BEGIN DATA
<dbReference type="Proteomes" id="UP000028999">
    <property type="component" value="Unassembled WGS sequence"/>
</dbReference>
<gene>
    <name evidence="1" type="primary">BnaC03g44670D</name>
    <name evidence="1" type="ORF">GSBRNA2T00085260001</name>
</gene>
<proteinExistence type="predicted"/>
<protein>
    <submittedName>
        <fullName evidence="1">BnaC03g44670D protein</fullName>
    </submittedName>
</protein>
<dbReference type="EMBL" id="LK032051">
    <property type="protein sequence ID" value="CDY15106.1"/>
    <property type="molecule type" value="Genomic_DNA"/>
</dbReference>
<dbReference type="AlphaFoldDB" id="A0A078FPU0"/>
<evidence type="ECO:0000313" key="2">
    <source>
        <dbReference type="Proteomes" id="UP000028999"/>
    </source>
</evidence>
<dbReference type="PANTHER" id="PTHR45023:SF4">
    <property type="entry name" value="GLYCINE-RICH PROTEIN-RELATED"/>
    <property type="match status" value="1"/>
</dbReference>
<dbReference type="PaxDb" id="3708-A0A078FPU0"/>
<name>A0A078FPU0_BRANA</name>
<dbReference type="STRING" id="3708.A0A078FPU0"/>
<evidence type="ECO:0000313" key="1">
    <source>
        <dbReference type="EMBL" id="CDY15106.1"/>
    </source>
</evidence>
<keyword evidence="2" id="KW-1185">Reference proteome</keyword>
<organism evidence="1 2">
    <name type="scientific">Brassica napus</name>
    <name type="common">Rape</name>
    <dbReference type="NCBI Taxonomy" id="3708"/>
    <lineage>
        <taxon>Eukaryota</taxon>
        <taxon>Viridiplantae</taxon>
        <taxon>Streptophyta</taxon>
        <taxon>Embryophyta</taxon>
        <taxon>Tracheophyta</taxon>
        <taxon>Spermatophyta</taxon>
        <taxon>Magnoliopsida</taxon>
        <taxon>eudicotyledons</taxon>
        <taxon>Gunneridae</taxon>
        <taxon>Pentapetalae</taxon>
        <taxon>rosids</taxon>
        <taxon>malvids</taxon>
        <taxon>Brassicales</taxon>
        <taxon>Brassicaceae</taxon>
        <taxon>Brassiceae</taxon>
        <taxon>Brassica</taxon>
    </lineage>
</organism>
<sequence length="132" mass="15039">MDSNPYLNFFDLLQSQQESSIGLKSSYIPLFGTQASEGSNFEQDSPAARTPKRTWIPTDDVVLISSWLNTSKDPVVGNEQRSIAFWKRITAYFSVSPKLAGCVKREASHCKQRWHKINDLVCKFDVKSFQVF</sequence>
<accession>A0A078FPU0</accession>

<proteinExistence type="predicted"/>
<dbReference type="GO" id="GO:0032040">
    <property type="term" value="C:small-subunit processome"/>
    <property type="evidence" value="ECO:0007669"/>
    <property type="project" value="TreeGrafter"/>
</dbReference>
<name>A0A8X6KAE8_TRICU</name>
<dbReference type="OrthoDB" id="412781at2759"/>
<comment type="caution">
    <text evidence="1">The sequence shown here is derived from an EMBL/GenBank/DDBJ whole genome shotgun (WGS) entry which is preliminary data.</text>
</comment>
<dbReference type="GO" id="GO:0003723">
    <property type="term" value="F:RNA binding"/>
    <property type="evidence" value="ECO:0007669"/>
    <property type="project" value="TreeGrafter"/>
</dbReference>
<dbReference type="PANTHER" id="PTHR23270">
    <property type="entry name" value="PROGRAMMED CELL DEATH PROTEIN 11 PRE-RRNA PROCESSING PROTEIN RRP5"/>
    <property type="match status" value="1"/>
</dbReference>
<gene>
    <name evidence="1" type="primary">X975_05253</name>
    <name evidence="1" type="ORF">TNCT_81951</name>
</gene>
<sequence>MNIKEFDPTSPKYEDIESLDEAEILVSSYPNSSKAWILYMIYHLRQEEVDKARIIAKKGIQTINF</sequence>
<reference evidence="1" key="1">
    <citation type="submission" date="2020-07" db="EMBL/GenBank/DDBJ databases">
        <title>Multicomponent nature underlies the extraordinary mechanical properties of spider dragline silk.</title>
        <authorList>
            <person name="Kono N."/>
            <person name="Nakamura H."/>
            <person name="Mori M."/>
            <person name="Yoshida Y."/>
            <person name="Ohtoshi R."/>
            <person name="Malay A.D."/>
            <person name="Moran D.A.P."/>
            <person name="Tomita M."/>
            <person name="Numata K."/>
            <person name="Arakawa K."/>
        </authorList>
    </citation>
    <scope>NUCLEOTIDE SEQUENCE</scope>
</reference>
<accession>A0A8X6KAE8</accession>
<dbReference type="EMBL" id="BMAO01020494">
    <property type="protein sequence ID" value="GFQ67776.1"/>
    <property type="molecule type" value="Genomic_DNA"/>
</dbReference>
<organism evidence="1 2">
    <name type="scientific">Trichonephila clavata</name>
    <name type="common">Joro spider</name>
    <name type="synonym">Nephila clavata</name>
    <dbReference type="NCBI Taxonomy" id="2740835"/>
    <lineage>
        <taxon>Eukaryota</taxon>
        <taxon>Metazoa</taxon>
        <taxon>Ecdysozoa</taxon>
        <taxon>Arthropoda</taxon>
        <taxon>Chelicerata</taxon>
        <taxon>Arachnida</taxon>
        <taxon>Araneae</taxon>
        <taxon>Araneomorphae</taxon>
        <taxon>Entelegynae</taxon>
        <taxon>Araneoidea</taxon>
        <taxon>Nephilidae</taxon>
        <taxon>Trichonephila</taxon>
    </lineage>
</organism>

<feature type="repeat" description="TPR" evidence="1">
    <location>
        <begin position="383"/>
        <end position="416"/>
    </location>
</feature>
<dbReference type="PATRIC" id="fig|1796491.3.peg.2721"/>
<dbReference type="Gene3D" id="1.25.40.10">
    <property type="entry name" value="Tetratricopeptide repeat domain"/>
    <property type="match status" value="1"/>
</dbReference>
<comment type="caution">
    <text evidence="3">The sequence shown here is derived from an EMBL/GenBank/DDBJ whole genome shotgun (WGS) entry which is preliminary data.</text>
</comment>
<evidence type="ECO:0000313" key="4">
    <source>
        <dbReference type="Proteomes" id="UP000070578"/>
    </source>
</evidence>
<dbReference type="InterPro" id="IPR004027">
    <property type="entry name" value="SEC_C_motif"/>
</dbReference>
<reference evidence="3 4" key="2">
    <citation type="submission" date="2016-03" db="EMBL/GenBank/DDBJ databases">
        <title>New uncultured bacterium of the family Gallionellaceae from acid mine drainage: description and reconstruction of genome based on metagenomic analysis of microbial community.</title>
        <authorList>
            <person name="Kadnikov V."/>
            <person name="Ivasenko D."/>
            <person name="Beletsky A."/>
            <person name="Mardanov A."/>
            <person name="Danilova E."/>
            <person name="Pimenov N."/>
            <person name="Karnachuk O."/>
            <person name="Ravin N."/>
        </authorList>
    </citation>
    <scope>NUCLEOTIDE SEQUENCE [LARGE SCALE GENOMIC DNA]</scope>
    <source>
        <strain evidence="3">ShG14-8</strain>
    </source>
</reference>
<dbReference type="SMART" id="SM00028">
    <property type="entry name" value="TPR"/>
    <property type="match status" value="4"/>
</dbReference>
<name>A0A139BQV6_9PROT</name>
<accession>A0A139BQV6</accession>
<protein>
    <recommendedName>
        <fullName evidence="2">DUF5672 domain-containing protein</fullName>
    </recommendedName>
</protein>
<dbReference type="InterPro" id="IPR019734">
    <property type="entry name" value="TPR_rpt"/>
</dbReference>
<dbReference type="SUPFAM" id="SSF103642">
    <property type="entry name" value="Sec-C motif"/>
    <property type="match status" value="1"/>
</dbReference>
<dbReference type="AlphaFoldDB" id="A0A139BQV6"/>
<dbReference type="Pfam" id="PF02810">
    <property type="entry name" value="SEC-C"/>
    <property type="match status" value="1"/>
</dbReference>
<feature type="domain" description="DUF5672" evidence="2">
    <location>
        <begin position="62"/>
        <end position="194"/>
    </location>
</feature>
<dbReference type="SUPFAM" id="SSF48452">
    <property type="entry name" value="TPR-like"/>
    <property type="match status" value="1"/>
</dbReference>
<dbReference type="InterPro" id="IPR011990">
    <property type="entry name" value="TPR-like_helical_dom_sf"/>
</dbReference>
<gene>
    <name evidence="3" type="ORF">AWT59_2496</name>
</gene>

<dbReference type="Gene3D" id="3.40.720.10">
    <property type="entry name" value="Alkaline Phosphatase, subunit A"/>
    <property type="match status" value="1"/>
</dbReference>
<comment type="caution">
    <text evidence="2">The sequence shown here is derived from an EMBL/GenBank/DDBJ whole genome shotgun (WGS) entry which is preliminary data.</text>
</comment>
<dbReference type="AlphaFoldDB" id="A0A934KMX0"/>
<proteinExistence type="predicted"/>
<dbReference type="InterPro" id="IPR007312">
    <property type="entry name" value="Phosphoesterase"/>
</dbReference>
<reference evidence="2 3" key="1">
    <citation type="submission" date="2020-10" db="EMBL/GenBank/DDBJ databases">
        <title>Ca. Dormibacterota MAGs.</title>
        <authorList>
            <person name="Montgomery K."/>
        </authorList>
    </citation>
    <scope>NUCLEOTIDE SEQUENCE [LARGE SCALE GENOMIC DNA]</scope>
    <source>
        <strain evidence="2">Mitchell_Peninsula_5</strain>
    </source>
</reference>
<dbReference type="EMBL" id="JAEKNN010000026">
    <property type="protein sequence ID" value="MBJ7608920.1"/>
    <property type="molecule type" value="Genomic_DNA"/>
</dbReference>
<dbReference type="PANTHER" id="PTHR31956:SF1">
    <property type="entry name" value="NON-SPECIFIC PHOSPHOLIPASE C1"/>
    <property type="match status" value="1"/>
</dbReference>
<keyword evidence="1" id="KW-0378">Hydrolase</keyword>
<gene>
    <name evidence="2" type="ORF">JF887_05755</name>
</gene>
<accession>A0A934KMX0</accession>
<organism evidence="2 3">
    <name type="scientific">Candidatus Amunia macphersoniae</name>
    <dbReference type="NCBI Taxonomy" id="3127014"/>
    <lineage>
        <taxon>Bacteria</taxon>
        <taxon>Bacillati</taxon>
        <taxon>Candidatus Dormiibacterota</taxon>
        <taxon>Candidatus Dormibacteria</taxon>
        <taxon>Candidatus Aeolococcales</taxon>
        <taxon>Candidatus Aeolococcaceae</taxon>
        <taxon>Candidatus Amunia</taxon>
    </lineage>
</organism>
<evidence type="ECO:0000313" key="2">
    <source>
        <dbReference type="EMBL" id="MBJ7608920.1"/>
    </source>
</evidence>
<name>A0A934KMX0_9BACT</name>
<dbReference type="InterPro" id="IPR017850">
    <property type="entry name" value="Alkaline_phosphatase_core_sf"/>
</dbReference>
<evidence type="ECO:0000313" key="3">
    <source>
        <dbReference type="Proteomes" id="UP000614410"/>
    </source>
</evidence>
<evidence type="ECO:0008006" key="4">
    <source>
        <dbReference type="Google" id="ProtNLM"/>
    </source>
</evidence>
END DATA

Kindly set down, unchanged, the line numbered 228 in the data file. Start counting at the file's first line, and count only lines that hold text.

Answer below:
    </citation>